Christmas has come early!

Winery / Thursday, December 12th, 2019

Contrary to popular belief, it turns out Rob really isn’t as patient as we thought he was.

He couldn’t wait for the man in the red suit to bring him presents so he decided to buy his own…

…some brand new barrels!

While the grapes are doing their thing (more on this next week), Rob is busy getting organised for his part in the process. And making sure he has some nice barrels to tuck his 2019 babies into when they’re ready is just one of the things on his to-do list.

So, this week, I decided to throw a few barrel-related questions his way…


Other than provide a nice spicy characters, what’s the point of putting wine in expensive barrels?

3. Used to lean your notebook on while you take notes

We use barrels for two reasons…

1. To encourage the development of all those lovely aromas and flavours that only come from ageing the wine.  The flavours develop due to tiny amounts of oxygen penetrating through the barrel staves (the individual pieces of the barrel).  Barrels allow just enough oxygen in without the risk of oxidising the wine.


2. To provide some of those desirable oak aromas and flavours. If done well, the oak can add complexity and interest, without dwarfing fruit characters. 

When a barrel is used for the first time, it will impart very noticeable oaky aromas (think vanilla, coconut, spice, toasty notes, etc.).  When the barrels are used year after year, the amount of oaky flavours being contributed to the wine is reduced. After about 5 years of use, just about all the oak flavours have been extracted. 

This doesn’t mean the barrel is useless. It’s still good for reason number 1!

It’s worth noting that the pricier barrels are usually the best, and deliver refined elegant oak flavours.


Does it get oakier the longer it stays there?

  Up to a point it does get oakier. I’ve found though that the oak flavours reach a balance. There becomes a nice balance between the obvious oak and the developing fruit flavours.


What is the difference between French and American oak?

To generalise, French oak seems spicier, maybe more elegant.

American oak often seems a little strident. It has strong coconut aromas and not as much spice.  American is great with the very big rich firm wines. Being an ex-Penfold winemaker, I still think there’s a place for good American oak.


Are there any other types?

We used to import barrels from Hungary and they were really nice barrels, very similar to the French. 

And I’ve just bought a Slovakian barrel. I expect it also to be more akin to the French than American.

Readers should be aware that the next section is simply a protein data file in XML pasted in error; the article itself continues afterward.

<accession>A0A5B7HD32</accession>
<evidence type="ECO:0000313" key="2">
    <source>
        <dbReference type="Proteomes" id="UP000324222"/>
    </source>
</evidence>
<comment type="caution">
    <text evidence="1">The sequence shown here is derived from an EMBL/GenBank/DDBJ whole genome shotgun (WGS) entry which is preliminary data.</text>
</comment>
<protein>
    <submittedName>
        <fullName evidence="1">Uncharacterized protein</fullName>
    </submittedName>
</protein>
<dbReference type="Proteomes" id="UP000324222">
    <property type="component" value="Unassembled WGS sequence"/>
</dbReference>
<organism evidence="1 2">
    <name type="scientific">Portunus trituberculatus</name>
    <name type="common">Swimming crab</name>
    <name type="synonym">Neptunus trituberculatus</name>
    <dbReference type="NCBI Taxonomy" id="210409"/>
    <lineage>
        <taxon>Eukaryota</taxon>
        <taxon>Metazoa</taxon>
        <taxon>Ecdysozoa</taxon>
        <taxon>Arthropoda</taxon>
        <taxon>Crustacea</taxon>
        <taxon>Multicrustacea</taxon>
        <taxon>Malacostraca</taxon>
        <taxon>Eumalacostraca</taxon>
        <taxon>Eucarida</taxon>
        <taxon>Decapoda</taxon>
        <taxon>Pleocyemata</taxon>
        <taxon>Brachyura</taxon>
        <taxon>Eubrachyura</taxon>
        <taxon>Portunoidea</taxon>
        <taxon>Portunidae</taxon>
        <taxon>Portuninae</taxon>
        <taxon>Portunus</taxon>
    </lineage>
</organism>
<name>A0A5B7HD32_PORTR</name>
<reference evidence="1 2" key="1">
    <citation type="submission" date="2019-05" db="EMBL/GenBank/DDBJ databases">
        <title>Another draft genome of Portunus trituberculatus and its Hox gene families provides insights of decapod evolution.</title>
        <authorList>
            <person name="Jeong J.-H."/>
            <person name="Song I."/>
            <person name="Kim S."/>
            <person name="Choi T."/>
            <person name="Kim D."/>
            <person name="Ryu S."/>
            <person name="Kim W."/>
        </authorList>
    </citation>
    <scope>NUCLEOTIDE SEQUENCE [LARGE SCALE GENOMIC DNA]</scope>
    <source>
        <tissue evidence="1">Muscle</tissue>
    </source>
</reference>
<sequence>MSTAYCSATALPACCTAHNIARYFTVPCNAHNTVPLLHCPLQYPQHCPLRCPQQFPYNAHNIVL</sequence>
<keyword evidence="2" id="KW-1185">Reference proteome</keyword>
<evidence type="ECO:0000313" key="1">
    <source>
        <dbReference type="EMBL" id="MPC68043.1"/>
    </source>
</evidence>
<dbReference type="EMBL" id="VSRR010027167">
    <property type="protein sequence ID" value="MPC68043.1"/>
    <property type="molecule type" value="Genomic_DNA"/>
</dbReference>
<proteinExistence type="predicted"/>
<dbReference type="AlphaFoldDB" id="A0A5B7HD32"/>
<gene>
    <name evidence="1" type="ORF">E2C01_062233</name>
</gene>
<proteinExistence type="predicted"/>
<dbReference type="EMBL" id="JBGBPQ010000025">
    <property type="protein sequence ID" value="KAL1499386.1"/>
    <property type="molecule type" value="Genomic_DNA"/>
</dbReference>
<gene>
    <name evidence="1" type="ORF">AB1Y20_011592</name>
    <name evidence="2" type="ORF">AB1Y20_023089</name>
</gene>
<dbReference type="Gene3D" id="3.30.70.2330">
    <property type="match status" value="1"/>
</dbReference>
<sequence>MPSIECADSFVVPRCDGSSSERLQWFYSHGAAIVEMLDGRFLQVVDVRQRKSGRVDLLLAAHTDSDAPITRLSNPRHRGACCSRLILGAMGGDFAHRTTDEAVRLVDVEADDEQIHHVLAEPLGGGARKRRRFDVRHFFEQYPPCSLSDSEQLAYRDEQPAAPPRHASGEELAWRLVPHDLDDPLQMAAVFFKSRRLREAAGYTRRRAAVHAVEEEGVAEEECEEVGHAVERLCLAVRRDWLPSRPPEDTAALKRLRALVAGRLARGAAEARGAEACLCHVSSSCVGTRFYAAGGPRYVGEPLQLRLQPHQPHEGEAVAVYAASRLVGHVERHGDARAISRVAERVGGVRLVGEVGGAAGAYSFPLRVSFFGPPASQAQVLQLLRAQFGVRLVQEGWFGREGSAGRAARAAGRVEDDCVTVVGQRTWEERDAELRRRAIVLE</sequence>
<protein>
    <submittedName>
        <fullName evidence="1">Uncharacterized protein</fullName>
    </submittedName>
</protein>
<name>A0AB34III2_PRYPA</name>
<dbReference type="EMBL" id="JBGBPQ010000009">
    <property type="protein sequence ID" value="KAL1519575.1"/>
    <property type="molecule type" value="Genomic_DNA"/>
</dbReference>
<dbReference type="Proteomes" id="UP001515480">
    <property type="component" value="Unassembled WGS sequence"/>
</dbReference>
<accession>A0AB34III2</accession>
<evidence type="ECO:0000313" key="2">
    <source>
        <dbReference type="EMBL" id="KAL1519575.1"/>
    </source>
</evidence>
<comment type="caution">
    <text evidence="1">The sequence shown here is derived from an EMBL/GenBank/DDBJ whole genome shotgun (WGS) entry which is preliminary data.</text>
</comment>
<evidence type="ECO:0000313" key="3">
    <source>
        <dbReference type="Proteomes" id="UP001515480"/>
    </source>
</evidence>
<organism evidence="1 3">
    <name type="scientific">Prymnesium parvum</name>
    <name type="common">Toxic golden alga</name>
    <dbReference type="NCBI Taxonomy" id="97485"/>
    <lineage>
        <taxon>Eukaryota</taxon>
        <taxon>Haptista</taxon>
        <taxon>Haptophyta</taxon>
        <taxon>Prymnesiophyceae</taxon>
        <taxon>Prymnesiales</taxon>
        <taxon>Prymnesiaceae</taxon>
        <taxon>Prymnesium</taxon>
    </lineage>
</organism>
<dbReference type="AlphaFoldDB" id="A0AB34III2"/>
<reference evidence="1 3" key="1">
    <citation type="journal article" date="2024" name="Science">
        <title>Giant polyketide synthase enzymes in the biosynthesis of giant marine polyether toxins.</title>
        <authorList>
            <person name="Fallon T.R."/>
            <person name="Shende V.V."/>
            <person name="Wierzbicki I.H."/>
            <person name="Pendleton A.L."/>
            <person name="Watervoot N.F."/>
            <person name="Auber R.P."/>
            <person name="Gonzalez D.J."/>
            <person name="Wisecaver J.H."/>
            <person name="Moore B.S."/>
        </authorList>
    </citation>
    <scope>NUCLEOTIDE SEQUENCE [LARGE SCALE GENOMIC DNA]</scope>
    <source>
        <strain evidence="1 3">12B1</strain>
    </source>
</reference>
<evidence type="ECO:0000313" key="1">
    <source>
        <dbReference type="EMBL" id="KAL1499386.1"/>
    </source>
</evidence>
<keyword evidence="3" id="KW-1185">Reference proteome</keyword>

What are the positives and negatives of French and American oak for use in Somerled wines?

For our big rich Shiraz, I sometimes buy an American oak barrel or two. For the other wines in our stable, I use 100% French.  One can see the benefits of French very clearly in our 2018 Pinot Noir dry red.  Those lovely spicey notes are very complimentary.


How many vintages can you use a barrel for?

 We have used individual barrels for as long as 10 years. Although, I like to move them on after about 7-8.


Then what happens to it?

 Others could use the oldies if they have a need, but generally, they are cut in half and used for flower pots.


Why are different brands so different?

Some brands seem to supply barrels that are more consistently high quality, but just about all the barrels that are imported are pretty good.  Differences are not huge. I prefer barrels that are made from hard, fine-grained timber as these release their flavours more slowly and over a longer period. That makes it easier to control how a wine is maturing.


What is toastiness, seasoning and so on?

When a barrel is being made, the timber staves obviously need to be bent.  The way to do this is to heat the staves with a brazier.  The staves get so hot, they start to go brown and this is akin to caramelisation.  The cooper (barrel maker) can control the length of time the staves are heated, and can control the intensity of the fire. According to the winemakers’ requirements, the cooper can produce heavily toasted barrels, medium toast or light toast.  Each of these has a different effect on the taste of the wine.  Generally, the bigger the wine, the more toasting the wine can take.  So when we taste a wine that is “toasty’, it usually means the barrels used were heavy toast.  We use mainly medium toast levels on our barrels.


Thanks Rob!


Loving our blog? Sign up for weekly updates straight to your inbox here.


Tune in next week for our next growing season update…

Leave a Reply

Your email address will not be published. Required fields are marked *